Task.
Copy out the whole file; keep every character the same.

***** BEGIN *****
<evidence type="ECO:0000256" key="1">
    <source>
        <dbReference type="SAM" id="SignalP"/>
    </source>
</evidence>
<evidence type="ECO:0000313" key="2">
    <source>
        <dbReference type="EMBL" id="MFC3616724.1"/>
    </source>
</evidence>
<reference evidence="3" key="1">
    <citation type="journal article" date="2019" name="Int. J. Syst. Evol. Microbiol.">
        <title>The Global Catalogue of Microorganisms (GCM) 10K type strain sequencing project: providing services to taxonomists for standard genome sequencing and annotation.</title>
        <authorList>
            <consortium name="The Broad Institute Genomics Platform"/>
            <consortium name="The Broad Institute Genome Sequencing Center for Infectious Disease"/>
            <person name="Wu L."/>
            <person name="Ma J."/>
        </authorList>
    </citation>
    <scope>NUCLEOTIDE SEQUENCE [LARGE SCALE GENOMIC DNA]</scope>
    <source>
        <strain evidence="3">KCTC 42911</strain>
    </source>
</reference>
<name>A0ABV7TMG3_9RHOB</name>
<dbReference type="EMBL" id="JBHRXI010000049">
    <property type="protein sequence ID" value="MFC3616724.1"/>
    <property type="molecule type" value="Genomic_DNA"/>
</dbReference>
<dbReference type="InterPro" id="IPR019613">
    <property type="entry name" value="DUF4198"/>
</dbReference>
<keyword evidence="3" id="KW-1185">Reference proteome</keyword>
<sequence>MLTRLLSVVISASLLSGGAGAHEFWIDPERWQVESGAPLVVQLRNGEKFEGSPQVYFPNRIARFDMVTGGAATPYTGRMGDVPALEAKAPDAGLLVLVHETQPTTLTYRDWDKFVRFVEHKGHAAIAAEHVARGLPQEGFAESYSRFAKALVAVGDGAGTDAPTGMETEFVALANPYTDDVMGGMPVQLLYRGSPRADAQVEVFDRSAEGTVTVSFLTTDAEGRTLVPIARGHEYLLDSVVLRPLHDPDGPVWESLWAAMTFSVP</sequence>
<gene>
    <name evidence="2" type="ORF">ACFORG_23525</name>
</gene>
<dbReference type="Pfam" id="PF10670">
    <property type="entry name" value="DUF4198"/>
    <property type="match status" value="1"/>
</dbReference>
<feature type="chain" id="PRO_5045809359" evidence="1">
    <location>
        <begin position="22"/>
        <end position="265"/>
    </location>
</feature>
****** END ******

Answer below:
<evidence type="ECO:0000256" key="1">
    <source>
        <dbReference type="SAM" id="SignalP"/>
    </source>
</evidence>
<evidence type="ECO:0000313" key="2">
    <source>
        <dbReference type="EMBL" id="MFC3616724.1"/>
    </source>
</evidence>
<reference evidence="3" key="1">
    <citation type="journal article" date="2019" name="Int. J. Syst. Evol. Microbiol.">
        <title>The Global Catalogue of Microorganisms (GCM) 10K type strain sequencing project: providing services to taxonomists for standard genome sequencing and annotation.</title>
        <authorList>
            <consortium name="The Broad Institute Genomics Platform"/>
            <consortium name="The Broad Institute Genome Sequencing Center for Infectious Disease"/>
            <person name="Wu L."/>
            <person name="Ma J."/>
        </authorList>
    </citation>
    <scope>NUCLEOTIDE SEQUENCE [LARGE SCALE GENOMIC DNA]</scope>
    <source>
        <strain evidence="3">KCTC 42911</strain>
    </source>
</reference>
<name>A0ABV7TMG3_9RHOB</name>
<dbReference type="EMBL" id="JBHRXI010000049">
    <property type="protein sequence ID" value="MFC3616724.1"/>
    <property type="molecule type" value="Genomic_DNA"/>
</dbReference>
<dbReference type="InterPro" id="IPR019613">
    <property type="entry name" value="DUF4198"/>
</dbReference>
<keyword evidence="3" id="KW-1185">Reference proteome</keyword>
<sequence>MLTRLLSVVISASLLSGGAGAHEFWIDPERWQVESGAPLVVQLRNGEKFEGSPQVYFPNRIARFDMVTGGAATPYTGRMGDVPALEAKAPDAGLLVLVHETQPTTLTYRDWDKFVRFVEHKGHAAIAAEHVARGLPQEGFAESYSRFAKALVAVGDGAGTDAPTGMETEFVALANPYTDDVMGGMPVQLLYRGSPRADAQVEVFDRSAEGTVTVSFLTTDAEGRTLVPIARGHEYLLDSVVLRPLHDPDGPVWESLWAAMTFSVP</sequence>
<gene>
    <name evidence="2" type="ORF">ACFORG_23525</name>
</gene>
<dbReference type="Pfam" id="PF10670">
    <property type="entry name" value="DUF4198"/>
    <property type="match status" value="1"/>
</dbReference>
<feature type="chain" id="PRO_5045809359" evidence="1">
    <location>
        <begin position="22"/>
        <end position="265"/>
    </location>
</feature>